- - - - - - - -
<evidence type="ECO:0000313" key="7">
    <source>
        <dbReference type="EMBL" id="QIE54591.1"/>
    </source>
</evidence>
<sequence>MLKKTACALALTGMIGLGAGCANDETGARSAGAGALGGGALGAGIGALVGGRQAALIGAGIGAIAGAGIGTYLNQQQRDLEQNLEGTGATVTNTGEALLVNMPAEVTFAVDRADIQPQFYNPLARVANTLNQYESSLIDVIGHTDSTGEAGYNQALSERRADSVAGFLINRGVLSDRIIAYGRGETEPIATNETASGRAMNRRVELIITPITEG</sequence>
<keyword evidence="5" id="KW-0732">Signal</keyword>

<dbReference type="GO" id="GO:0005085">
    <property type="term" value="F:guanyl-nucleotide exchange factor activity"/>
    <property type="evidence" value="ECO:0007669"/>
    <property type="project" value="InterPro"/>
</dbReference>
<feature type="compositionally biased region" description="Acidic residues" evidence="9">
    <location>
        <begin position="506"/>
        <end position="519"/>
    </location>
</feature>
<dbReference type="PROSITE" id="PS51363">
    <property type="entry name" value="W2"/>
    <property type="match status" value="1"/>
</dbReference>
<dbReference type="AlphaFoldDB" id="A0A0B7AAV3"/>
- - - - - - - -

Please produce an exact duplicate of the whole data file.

<evidence type="ECO:0000313" key="7">
    <source>
        <dbReference type="EMBL" id="QIE54591.1"/>
    </source>
</evidence>
<sequence>MLKKTACALALTGMIGLGAGCANDETGARSAGAGALGGGALGAGIGALVGGRQAALIGAGIGAIAGAGIGTYLNQQQRDLEQNLEGTGATVTNTGEALLVNMPAEVTFAVDRADIQPQFYNPLARVANTLNQYESSLIDVIGHTDSTGEAGYNQALSERRADSVAGFLINRGVLSDRIIAYGRGETEPIATNETASGRAMNRRVELIITPITEG</sequence>
<keyword evidence="5" id="KW-0732">Signal</keyword>

<dbReference type="GO" id="GO:0005085">
    <property type="term" value="F:guanyl-nucleotide exchange factor activity"/>
    <property type="evidence" value="ECO:0007669"/>
    <property type="project" value="InterPro"/>
</dbReference>
<feature type="compositionally biased region" description="Acidic residues" evidence="9">
    <location>
        <begin position="506"/>
        <end position="519"/>
    </location>
</feature>
<dbReference type="PROSITE" id="PS51363">
    <property type="entry name" value="W2"/>
    <property type="match status" value="1"/>
</dbReference>
<dbReference type="AlphaFoldDB" id="A0A0B7AAV3"/>